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The development of high resolution maps of tsetse abundance to guide interventions against human African trypanosomiasis in northern Uganda

Research output: Contribution to Journal/MagazineJournal articlepeer-review

  • Michelle C Stanton
  • Johan Esterhuizen
  • Inaki Tirados
  • Hannah Betts
  • Steve J Torr
Article number340
<mark>Journal publication date</mark>8/06/2018
<mark>Journal</mark>Parasites and Vectors
Issue number1
Number of pages12
Publication StatusPublished
<mark>Original language</mark>English


BACKGROUND: Vector control is emerging as an important component of global efforts to control Gambian sleeping sickness (human African trypanosomiasis, HAT). The deployment of insecticide-treated targets ("Tiny Targets") to attract and kill riverine tsetse, the vectors of Trypanosoma brucei gambiense, has been shown to be particularly cost-effective. As this method of vector control continues to be implemented across larger areas, knowledge of the abundance of tsetse to guide the deployment of "Tiny Targets" will be of increasing value. In this paper, we use a geostatistical modelling framework to produce maps of estimated tsetse abundance under two scenarios: (i) when accurate data on the local river network are available; and (ii) when river information is sparse.

METHODS: Tsetse abundance data were obtained from a pre-intervention survey conducted in northern Uganda in 2010. River network data obtained from either digitised maps or derived from 30 m resolution digital elevation model (DEM) data as a proxy for ground truth data. Other environmental variables were derived from publicly-available resolution remotely sensed data (e.g. Landsat, 30 m resolution). Zero-inflated negative binomial geostatistical models were fitted to the abundance data using an integrated nested Laplace approximation approach, and maps of estimated tsetse abundance were produced.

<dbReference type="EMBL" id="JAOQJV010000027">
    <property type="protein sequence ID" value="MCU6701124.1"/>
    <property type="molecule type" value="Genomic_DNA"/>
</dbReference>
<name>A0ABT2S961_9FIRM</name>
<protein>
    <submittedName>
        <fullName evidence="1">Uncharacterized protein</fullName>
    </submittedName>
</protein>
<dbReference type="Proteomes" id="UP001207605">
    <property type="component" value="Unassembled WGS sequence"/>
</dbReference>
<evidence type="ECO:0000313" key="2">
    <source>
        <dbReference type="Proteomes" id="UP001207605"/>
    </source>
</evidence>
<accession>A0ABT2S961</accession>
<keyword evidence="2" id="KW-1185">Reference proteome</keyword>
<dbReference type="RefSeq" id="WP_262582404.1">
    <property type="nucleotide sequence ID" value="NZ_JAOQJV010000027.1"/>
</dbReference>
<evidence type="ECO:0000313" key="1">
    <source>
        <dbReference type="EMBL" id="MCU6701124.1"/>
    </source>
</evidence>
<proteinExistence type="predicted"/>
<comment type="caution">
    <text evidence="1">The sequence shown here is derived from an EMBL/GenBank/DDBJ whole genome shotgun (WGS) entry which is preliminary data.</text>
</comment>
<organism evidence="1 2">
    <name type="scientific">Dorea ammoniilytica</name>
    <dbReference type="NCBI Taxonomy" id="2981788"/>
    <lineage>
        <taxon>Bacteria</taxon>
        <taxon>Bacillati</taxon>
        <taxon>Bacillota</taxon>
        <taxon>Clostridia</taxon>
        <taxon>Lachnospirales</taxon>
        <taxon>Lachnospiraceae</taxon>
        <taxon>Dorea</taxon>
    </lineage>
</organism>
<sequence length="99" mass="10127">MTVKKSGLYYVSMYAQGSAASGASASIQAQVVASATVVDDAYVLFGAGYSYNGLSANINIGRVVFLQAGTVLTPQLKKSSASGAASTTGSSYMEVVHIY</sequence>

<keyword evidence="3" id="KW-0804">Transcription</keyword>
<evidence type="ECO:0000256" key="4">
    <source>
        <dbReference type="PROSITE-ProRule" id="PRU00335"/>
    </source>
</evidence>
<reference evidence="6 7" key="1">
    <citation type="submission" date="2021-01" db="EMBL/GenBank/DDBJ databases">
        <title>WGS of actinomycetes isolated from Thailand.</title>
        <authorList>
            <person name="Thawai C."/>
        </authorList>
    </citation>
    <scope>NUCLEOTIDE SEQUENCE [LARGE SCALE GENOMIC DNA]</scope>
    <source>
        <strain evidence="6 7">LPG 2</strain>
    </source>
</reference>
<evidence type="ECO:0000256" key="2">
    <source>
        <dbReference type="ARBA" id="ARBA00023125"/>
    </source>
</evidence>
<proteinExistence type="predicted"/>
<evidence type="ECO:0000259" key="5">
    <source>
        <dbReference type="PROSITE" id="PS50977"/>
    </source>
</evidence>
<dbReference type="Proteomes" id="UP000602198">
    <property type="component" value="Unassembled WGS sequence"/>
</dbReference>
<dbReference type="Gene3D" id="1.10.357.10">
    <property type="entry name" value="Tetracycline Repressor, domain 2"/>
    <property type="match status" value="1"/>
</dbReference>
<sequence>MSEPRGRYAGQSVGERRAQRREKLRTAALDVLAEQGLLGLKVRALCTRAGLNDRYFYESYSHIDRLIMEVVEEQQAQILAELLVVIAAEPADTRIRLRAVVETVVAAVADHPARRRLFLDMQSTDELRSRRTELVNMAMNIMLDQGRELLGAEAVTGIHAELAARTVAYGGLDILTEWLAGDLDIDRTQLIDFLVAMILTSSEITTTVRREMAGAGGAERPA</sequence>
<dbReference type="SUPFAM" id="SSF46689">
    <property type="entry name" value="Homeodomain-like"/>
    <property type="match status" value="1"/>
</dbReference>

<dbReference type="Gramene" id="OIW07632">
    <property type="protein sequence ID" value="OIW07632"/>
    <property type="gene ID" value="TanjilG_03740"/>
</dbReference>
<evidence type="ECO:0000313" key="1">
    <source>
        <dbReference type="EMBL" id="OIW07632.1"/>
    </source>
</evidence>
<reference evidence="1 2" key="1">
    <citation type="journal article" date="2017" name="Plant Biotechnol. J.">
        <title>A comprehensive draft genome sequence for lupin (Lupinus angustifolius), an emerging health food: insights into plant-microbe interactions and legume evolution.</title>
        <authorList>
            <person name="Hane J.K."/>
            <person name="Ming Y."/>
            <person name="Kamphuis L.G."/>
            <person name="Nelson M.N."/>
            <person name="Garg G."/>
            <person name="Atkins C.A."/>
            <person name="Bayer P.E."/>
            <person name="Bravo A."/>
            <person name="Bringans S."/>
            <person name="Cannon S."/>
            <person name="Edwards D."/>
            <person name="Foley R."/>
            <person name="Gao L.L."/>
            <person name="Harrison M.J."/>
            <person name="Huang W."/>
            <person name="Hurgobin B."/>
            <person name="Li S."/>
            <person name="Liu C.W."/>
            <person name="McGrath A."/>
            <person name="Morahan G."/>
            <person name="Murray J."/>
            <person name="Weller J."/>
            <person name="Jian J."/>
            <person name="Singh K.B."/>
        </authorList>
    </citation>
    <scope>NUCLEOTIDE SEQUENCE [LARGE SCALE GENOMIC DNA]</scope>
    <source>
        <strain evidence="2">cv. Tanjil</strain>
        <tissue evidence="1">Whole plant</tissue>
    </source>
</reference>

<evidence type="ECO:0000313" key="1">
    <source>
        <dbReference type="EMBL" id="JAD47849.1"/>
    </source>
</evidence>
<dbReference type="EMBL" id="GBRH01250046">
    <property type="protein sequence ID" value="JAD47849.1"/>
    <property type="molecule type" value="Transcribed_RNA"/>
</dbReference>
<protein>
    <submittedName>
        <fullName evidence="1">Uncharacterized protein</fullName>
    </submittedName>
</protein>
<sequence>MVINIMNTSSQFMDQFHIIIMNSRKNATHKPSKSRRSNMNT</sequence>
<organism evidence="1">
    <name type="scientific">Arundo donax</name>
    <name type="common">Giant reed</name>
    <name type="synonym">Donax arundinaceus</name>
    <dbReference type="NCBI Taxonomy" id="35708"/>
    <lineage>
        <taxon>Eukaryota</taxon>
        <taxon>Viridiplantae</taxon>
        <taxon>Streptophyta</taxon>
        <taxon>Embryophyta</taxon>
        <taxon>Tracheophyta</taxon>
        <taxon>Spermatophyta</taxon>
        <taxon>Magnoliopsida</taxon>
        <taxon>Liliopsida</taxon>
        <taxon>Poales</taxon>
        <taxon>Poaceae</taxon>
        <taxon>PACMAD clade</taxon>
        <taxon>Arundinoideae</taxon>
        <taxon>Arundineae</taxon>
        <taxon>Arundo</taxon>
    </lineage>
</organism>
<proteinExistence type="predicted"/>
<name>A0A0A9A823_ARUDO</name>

RESULTS: Restricting the analysis to traps located within 100 m of any river, positive associations were identified between the length of river and the minimum soil/vegetation moisture content of the surrounding area and daily fly catches, whereas negative associations were identified with elevation and distance to the river. The resulting models could accurately distinguish between traps with high and low fly catches (e.g. < 5 or > 5 flies/day), with a ROC-AUC (receiver-operating characteristic - area under the curve) greater than 0.9. Whilst the precise course of the river was not well approximated using the DEM data, the models fitted using DEM-derived river data performed similarly to those that incorporated the more accurate local river information.

CONCLUSIONS: These models can now be used to assist in the design, implementation and monitoring of tsetse control operations in northern Uganda and further can be used as a framework by which to undertake similar studies in other areas where Glossina fuscipes fuscipes spreads Gambian sleeping sickness.